In a mind-bending new paper, researchers suggest that there could be black holes orbiting the Sun, out past Pluto.
Black Hole Sun
Scientists have long speculated that a "planet 9," in orbit very far from the Sun, could explain why other bodies in our solar system have strange, hard-to-explain orbits.
Now, a pair of astrophysicists are suggesting a strange twist on that idea: that a black hole — or even a number of them — could be orbiting our Sun right now, way beyond Neptune.
This week, a pair of researchers from Durham University and the University of Illinois at Chicago published a paper outlining their theory on the pre-print server arXiv. In it, they suggest that the Sun's orbit might have captured a free-floating "primordial black hole" — and it, or they, are still out there, circling the solar system.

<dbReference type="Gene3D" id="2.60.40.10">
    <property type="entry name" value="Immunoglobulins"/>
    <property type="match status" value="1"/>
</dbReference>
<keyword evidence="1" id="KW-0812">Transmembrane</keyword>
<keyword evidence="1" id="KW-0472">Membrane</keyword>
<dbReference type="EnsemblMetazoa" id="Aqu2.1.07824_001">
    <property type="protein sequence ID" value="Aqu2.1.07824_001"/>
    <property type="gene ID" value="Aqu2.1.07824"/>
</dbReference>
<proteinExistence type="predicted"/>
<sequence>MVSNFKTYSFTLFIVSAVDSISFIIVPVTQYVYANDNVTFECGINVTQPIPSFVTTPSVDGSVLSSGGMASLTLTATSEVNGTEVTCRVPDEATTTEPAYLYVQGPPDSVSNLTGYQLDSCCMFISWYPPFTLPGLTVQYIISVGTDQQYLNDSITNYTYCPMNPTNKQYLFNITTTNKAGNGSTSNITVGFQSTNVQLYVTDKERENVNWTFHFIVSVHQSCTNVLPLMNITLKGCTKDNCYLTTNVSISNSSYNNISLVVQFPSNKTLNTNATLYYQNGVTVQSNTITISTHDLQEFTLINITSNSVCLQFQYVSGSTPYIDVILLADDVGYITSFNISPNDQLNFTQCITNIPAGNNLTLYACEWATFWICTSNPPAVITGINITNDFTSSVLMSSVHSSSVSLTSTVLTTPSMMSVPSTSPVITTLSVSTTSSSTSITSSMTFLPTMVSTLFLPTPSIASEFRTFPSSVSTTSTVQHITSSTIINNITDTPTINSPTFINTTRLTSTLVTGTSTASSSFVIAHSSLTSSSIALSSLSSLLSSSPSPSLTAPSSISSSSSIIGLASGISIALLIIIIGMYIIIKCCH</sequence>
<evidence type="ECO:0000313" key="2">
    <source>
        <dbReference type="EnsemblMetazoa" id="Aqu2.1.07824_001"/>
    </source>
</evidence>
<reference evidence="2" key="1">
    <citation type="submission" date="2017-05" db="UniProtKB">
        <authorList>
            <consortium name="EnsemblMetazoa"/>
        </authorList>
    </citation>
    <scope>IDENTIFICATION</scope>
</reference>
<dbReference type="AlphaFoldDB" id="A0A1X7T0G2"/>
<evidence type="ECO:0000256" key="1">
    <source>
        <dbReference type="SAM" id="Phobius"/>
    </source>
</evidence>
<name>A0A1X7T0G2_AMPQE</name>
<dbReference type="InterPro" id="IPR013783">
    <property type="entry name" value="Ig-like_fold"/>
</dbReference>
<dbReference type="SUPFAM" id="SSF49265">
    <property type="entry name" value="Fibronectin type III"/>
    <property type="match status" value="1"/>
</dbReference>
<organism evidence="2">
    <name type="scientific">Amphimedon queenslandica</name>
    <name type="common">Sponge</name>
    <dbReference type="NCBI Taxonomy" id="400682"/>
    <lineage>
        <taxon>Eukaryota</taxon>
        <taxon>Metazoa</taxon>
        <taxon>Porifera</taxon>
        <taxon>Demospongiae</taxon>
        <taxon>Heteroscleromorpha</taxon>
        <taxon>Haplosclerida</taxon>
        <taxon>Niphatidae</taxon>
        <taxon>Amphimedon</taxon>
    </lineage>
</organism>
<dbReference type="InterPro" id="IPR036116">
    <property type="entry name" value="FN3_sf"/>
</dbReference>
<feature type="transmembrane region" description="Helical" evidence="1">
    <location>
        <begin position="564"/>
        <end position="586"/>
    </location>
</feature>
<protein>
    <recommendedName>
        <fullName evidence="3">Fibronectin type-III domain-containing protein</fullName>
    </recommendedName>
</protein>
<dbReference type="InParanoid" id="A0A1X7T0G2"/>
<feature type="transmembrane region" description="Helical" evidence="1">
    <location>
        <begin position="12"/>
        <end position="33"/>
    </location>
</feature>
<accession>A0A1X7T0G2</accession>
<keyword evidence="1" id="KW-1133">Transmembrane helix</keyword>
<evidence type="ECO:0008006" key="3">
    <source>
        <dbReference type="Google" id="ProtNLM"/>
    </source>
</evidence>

"Capture of a freefloating planet is a leading explanation for the origin of Planet 9 and we show that the probability of capturing a [primordial black hole] instead is comparable," they wrote.
Of course, it's just a theory — and a pretty far out one.
But scientists may be able to check their work. Black holes are surrounded by dark matter halos that give off "annihilation signals" — and the paper's authors suggest that if any of those signals turn up, it could suggest that the elusive "planet 9" is actually a black hole.
READ MORE: What if Planet 9 is a Primordial Black Hole? [arXiv]
More on planet 9: There’s New Evidence for the Mysterious “Planet Nine”